The average minemouth price of coal increases by 1.4 percent per year in the AEO2013 Reference case, from $2.04 per million Btu in 2011 to $3.08 per million Btu in 2040 (2011 dollars). The upward trend of coal prices primarily reflects an expectation that cost savings from technological improvements in coal mining will be outweighed by increases in production costs associated with moving into reserves that are more costly to mine. The upward trend in the minemouth price of coal in the AEO2013 Reference case is similar to the trend in the AEO2012 Reference case, but the average price through the projection period in AEO2013 is generally higher, primarily because of the smaller share of total coal production accounted for by production from lower-cost mines in the West and higher price projections for coking coal.


Following the recent rapid decline of natural gas prices, real average delivered electricity prices in the AEO2013 Reference case fall from 9.9 cents per kilowatthour in 2011 to as low as 9.2 cents per kilowatthour in 2015, as natural gas prices remain relatively low. Retail electricity prices are influenced by fuel prices, particularly natural gas prices. However, the relationship between retail electricity prices and natural gas prices is complex, and many factors influence the degree to which and the timeframe over which they are linked. These factors include the share of natural gas generation in a region, the level of costs associated with electricity transmission and distribution systems not directly linked to fuel costs, the mix of competitive versus cost-of-service pricing, and the number of customers who purchase power directly from wholesale power markets. As a result, it can take time for fuel price changes to affect electricity prices, and the impacts will vary from region to region.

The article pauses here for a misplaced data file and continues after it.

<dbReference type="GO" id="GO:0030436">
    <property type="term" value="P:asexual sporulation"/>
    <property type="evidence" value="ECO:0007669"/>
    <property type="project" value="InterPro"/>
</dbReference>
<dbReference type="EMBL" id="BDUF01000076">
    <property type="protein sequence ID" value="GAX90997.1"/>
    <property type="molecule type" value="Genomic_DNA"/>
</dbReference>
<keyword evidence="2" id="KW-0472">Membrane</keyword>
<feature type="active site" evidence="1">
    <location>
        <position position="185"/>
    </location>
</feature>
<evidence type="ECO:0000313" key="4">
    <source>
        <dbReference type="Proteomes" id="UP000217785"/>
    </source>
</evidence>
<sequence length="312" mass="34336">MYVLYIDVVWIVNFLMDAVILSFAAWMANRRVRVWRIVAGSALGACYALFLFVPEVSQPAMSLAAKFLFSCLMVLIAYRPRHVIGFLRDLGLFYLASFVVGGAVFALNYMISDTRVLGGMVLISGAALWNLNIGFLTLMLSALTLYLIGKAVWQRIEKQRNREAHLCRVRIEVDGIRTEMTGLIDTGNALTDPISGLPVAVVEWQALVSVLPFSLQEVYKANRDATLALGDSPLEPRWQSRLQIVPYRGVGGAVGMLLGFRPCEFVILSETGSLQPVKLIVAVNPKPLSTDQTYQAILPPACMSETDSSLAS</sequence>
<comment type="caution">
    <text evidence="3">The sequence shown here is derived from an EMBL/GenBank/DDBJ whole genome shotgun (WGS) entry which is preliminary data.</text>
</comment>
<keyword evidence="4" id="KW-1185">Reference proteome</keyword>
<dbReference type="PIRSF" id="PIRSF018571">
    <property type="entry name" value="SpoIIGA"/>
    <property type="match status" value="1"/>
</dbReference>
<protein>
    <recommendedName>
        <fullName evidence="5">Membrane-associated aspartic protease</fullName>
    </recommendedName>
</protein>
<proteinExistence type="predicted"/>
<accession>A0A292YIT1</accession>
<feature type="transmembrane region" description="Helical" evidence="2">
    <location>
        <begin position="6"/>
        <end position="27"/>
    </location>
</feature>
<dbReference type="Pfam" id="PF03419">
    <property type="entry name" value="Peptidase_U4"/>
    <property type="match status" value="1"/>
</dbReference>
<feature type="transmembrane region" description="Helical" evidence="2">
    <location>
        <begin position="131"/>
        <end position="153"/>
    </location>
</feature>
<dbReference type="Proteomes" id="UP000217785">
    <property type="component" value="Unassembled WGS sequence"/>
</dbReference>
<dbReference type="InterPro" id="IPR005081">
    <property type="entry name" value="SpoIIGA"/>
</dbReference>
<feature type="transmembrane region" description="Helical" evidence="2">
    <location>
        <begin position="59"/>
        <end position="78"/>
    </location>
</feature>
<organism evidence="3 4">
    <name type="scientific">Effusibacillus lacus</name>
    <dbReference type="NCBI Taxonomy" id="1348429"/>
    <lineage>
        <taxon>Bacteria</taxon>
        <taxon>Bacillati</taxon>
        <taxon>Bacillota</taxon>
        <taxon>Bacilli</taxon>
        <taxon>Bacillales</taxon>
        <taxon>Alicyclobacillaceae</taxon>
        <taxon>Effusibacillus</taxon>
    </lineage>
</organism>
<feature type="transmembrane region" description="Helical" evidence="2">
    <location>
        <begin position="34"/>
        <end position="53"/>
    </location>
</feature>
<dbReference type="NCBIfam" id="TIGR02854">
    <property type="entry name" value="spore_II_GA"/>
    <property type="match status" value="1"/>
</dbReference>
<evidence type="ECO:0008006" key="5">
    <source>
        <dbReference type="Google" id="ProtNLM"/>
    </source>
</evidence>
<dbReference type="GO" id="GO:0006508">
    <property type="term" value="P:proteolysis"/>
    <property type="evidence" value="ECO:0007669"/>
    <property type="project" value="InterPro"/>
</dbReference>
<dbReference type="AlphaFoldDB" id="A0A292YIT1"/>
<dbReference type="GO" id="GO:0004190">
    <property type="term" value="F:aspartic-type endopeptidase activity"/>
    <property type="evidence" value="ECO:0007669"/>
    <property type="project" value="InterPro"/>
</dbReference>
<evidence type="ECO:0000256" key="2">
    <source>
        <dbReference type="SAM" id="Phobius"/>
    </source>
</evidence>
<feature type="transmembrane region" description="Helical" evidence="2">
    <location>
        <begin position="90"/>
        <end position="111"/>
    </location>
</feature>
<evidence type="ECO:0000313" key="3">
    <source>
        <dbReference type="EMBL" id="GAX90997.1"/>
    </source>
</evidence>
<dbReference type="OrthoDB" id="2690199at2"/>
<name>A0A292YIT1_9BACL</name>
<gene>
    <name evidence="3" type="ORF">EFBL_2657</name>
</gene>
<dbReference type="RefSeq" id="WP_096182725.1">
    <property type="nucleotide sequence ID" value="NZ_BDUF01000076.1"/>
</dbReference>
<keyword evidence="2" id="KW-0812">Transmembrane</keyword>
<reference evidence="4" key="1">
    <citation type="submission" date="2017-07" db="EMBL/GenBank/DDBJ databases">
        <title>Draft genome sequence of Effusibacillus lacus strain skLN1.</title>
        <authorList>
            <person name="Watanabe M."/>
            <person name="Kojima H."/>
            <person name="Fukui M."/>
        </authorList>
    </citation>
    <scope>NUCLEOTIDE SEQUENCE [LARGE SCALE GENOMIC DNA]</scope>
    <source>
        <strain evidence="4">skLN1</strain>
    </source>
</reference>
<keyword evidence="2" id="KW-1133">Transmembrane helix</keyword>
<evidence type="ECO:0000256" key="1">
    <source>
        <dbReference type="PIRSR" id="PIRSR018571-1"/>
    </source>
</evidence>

In the AEO2013 Reference case, electricity prices are lower throughout the projection than they were in the AEO2012 Reference case. Natural gas prices to electricity generators are significantly lower than those in AEO2012 in the first few years and are between 3 percent and 5 percent lower from 2025 to 2035, while the cost of coal is higher after 2015. As a result, reliance on natural gas-fired generation in the electric power sector increases, with lower operating costs per kilowatthour than in AEO2012. In the long term, however, both natural gas prices and electricity prices rise. Electricity prices in 2035 are 10.1 cents per kilowatthour (2011 dollars) in the AEO2013 Reference case, compared with 10.3 cents per kilowatthour in the AEO2012 Reference case. In AEO2013, the prices continue rising to 10.8 cents per kilowatthour in 2040.